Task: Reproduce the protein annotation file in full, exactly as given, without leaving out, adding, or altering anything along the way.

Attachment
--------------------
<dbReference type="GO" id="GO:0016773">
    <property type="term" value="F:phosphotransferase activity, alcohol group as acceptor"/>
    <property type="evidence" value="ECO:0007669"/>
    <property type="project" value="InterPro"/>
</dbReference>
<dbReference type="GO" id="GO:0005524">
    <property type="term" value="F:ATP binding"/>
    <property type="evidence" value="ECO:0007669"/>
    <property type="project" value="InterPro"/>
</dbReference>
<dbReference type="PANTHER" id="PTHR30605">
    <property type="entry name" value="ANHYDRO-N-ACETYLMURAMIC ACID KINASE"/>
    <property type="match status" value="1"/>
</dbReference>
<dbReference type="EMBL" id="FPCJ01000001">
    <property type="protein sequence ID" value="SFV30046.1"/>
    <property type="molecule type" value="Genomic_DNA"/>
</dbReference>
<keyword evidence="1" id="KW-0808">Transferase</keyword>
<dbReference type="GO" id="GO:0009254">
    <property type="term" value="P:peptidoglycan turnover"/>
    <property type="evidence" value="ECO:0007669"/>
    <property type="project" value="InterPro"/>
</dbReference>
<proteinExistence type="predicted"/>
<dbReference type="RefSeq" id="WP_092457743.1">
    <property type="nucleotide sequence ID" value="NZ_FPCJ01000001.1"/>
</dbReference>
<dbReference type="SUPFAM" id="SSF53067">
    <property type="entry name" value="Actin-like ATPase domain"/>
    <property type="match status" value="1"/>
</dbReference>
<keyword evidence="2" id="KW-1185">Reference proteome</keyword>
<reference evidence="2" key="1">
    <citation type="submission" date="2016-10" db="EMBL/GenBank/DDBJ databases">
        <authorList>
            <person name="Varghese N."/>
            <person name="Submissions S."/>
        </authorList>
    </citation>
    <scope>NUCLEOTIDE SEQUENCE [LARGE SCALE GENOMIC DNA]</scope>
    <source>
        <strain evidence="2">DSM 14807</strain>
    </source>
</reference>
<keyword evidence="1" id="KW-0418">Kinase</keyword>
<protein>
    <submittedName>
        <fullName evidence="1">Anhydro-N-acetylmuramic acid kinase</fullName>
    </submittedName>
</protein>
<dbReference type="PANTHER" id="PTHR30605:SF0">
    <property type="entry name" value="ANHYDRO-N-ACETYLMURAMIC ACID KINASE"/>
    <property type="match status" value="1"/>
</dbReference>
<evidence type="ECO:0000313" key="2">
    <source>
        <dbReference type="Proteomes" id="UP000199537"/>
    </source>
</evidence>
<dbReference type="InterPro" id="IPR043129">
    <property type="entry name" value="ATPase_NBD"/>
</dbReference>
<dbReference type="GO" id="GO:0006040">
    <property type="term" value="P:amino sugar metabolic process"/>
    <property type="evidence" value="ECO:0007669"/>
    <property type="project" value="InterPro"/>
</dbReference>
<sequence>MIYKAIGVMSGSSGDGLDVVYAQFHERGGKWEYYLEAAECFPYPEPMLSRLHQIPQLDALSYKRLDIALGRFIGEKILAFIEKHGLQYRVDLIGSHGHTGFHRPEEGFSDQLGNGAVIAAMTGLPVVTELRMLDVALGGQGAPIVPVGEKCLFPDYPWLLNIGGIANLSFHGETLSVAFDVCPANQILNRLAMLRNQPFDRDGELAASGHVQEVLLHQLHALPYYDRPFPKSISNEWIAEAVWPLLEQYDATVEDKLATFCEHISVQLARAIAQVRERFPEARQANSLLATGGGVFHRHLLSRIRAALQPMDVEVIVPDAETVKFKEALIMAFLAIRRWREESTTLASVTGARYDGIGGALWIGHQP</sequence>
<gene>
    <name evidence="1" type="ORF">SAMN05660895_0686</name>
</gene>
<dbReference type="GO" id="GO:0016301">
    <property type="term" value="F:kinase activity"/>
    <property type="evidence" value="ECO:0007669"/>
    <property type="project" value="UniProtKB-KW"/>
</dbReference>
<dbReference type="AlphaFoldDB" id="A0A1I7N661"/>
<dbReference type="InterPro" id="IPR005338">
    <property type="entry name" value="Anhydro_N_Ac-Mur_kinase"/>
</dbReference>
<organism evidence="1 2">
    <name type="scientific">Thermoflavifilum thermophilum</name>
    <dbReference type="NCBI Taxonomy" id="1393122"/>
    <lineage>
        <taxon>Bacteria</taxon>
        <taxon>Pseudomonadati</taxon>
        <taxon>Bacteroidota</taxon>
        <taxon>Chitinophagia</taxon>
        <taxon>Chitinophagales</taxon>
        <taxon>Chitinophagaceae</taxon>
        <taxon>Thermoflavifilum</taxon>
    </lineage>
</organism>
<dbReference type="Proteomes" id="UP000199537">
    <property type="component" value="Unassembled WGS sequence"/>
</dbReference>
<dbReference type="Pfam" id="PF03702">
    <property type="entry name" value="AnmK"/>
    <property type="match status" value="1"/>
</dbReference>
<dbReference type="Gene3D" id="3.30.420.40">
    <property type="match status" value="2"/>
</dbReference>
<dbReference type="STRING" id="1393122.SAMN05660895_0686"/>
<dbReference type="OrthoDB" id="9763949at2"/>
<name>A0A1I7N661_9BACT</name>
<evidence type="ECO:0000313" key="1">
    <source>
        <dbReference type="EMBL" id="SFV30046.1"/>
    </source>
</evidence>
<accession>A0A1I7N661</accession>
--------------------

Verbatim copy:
<dbReference type="GO" id="GO:0016773">
    <property type="term" value="F:phosphotransferase activity, alcohol group as acceptor"/>
    <property type="evidence" value="ECO:0007669"/>
    <property type="project" value="InterPro"/>
</dbReference>
<dbReference type="GO" id="GO:0005524">
    <property type="term" value="F:ATP binding"/>
    <property type="evidence" value="ECO:0007669"/>
    <property type="project" value="InterPro"/>
</dbReference>
<dbReference type="PANTHER" id="PTHR30605">
    <property type="entry name" value="ANHYDRO-N-ACETYLMURAMIC ACID KINASE"/>
    <property type="match status" value="1"/>
</dbReference>
<dbReference type="EMBL" id="FPCJ01000001">
    <property type="protein sequence ID" value="SFV30046.1"/>
    <property type="molecule type" value="Genomic_DNA"/>
</dbReference>
<keyword evidence="1" id="KW-0808">Transferase</keyword>
<dbReference type="GO" id="GO:0009254">
    <property type="term" value="P:peptidoglycan turnover"/>
    <property type="evidence" value="ECO:0007669"/>
    <property type="project" value="InterPro"/>
</dbReference>
<proteinExistence type="predicted"/>
<dbReference type="RefSeq" id="WP_092457743.1">
    <property type="nucleotide sequence ID" value="NZ_FPCJ01000001.1"/>
</dbReference>
<dbReference type="SUPFAM" id="SSF53067">
    <property type="entry name" value="Actin-like ATPase domain"/>
    <property type="match status" value="1"/>
</dbReference>
<keyword evidence="2" id="KW-1185">Reference proteome</keyword>
<reference evidence="2" key="1">
    <citation type="submission" date="2016-10" db="EMBL/GenBank/DDBJ databases">
        <authorList>
            <person name="Varghese N."/>
            <person name="Submissions S."/>
        </authorList>
    </citation>
    <scope>NUCLEOTIDE SEQUENCE [LARGE SCALE GENOMIC DNA]</scope>
    <source>
        <strain evidence="2">DSM 14807</strain>
    </source>
</reference>
<keyword evidence="1" id="KW-0418">Kinase</keyword>
<protein>
    <submittedName>
        <fullName evidence="1">Anhydro-N-acetylmuramic acid kinase</fullName>
    </submittedName>
</protein>
<dbReference type="PANTHER" id="PTHR30605:SF0">
    <property type="entry name" value="ANHYDRO-N-ACETYLMURAMIC ACID KINASE"/>
    <property type="match status" value="1"/>
</dbReference>
<evidence type="ECO:0000313" key="2">
    <source>
        <dbReference type="Proteomes" id="UP000199537"/>
    </source>
</evidence>
<dbReference type="InterPro" id="IPR043129">
    <property type="entry name" value="ATPase_NBD"/>
</dbReference>
<dbReference type="GO" id="GO:0006040">
    <property type="term" value="P:amino sugar metabolic process"/>
    <property type="evidence" value="ECO:0007669"/>
    <property type="project" value="InterPro"/>
</dbReference>
<sequence>MIYKAIGVMSGSSGDGLDVVYAQFHERGGKWEYYLEAAECFPYPEPMLSRLHQIPQLDALSYKRLDIALGRFIGEKILAFIEKHGLQYRVDLIGSHGHTGFHRPEEGFSDQLGNGAVIAAMTGLPVVTELRMLDVALGGQGAPIVPVGEKCLFPDYPWLLNIGGIANLSFHGETLSVAFDVCPANQILNRLAMLRNQPFDRDGELAASGHVQEVLLHQLHALPYYDRPFPKSISNEWIAEAVWPLLEQYDATVEDKLATFCEHISVQLARAIAQVRERFPEARQANSLLATGGGVFHRHLLSRIRAALQPMDVEVIVPDAETVKFKEALIMAFLAIRRWREESTTLASVTGARYDGIGGALWIGHQP</sequence>
<gene>
    <name evidence="1" type="ORF">SAMN05660895_0686</name>
</gene>
<dbReference type="GO" id="GO:0016301">
    <property type="term" value="F:kinase activity"/>
    <property type="evidence" value="ECO:0007669"/>
    <property type="project" value="UniProtKB-KW"/>
</dbReference>
<dbReference type="AlphaFoldDB" id="A0A1I7N661"/>
<dbReference type="InterPro" id="IPR005338">
    <property type="entry name" value="Anhydro_N_Ac-Mur_kinase"/>
</dbReference>
<organism evidence="1 2">
    <name type="scientific">Thermoflavifilum thermophilum</name>
    <dbReference type="NCBI Taxonomy" id="1393122"/>
    <lineage>
        <taxon>Bacteria</taxon>
        <taxon>Pseudomonadati</taxon>
        <taxon>Bacteroidota</taxon>
        <taxon>Chitinophagia</taxon>
        <taxon>Chitinophagales</taxon>
        <taxon>Chitinophagaceae</taxon>
        <taxon>Thermoflavifilum</taxon>
    </lineage>
</organism>
<dbReference type="Proteomes" id="UP000199537">
    <property type="component" value="Unassembled WGS sequence"/>
</dbReference>
<dbReference type="Pfam" id="PF03702">
    <property type="entry name" value="AnmK"/>
    <property type="match status" value="1"/>
</dbReference>
<dbReference type="Gene3D" id="3.30.420.40">
    <property type="match status" value="2"/>
</dbReference>
<dbReference type="STRING" id="1393122.SAMN05660895_0686"/>
<dbReference type="OrthoDB" id="9763949at2"/>
<name>A0A1I7N661_9BACT</name>
<evidence type="ECO:0000313" key="1">
    <source>
        <dbReference type="EMBL" id="SFV30046.1"/>
    </source>
</evidence>
<accession>A0A1I7N661</accession>